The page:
MILLTOWN

From A Topographical Dictionary of Ireland, 1837

MILLTOWN, a market and post-town, in the parish of KILCOLEMAN, barony of TRUGHENACKMY, county of KERRY, and province of MUNSTER, 14 miles (S.) from Tralee (by Currens), and 158 miles (S. W. by S.) from Dublin, on the mail road from Tralee to Cahirciveen; containing 1427 inhabitants. It is situated near the river Mang or Maine, which flows into the harbour of Castlemaine, and is navigable for vessels of 100 tons to within a mile of the town. In 1831 it contained 260 houses, together with the parochial church, R. C. chapel, bridewell, dispensary, and school: it has a sub-post-office to Tralee and Cahirciveen. A patent for a market and two fairs was obtained by John Godfrey, Esq., ancestor of the present proprietor, Sir John Godfrey, Bart., whose seat, Kilcoleman Abbey, immediately adjoins the town.

The market, which is for corn and potatoes, is on Saturday; and fairs are held on April 26th and 27th, June 23rd and 24th, Aug. 23rd and 24th, and Dec. 15th and 16th, for general farming stock: the market-house is an old building. At Rhapogue is a quay; a considerable quantity of corn is annually exported, and coal, salt, and other articles are imported. The bridewell is a neat building, consisting of two day-rooms, two yards, and six cells. A constabulary police force is stationed in the town, and petty sessions are generally held once a fortnight. The church is a neat edifice, with a square pinnacled tower.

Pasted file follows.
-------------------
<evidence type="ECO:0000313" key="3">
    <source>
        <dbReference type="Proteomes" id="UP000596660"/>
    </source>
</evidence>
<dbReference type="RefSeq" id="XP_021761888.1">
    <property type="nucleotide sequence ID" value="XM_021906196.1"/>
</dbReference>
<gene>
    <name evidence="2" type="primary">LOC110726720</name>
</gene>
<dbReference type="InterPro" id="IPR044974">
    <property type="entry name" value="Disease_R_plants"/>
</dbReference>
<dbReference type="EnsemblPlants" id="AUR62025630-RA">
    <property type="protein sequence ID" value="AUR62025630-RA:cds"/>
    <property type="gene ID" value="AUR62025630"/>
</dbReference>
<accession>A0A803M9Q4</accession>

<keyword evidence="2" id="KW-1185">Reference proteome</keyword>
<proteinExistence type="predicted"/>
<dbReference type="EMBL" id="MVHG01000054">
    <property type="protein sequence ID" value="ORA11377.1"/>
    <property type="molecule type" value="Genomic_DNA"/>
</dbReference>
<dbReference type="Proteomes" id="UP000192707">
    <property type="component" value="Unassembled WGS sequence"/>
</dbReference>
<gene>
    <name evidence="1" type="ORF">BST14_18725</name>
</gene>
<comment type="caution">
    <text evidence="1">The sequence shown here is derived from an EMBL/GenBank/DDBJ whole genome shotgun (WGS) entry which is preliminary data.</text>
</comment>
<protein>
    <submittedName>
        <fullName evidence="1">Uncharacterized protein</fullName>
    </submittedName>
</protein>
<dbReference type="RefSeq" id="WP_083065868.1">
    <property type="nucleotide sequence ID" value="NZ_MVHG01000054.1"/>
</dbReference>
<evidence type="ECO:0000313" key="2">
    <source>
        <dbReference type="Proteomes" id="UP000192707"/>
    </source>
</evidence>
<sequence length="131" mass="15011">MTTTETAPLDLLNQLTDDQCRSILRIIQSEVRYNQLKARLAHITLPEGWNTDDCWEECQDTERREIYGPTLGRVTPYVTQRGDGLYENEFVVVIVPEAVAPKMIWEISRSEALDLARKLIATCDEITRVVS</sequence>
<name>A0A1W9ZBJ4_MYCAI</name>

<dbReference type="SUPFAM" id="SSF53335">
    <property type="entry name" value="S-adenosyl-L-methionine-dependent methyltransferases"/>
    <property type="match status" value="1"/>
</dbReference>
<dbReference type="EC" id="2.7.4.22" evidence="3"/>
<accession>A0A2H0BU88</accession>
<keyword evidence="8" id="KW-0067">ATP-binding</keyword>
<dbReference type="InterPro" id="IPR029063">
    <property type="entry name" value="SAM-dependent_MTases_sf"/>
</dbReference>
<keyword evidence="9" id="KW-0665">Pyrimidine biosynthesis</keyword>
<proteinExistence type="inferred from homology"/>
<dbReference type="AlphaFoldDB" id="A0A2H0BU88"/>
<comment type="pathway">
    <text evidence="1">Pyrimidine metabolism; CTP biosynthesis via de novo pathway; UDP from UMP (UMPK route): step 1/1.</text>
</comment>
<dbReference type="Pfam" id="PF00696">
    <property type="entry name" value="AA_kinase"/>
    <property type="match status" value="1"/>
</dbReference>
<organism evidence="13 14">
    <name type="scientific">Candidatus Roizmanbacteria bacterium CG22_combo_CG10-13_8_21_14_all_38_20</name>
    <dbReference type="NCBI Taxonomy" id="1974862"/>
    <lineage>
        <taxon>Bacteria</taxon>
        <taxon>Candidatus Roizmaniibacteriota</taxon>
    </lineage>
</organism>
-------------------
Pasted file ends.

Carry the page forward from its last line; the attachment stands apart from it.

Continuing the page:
In the R. C. divisions Milltown is the head of a union or district, comprising the parishes of Kilcoleman and Kilbonane, each containing a chapel: that of Milltown is a handsome and spacious modem building, with an ornamental belfry of hewn stone; there is also a meeting-house for Wesleyan Methodists.

In the school-house, which is built in the cottage style, about 120 children of both sexes are educated at the expense of Sir John and Lady Godfrey; and her ladyship, assisted by a loan from a London Society, affords employment in spinning, weaving, &c., to several of the poorer class. The late Rev. T. Fitzgerald, P.P., of Milltown, bequeathed £4000 to the R. C. bishop of Kerry and his successors, the interest of which is to be applied partly to the establishment and support of schools, and partly in clothing and feeding the poor in the parishes of Kilcoleman and Kilbonane; and £1000 is to be applied in like manner for the benefit of the parish of Killeiny. A large school is accordingly to be built in each parish, and placed under the National Board. The ruins of the ancient abbey, situated in Sir John Godfrey's demesne, are described under the head of KILCOLEMAN.

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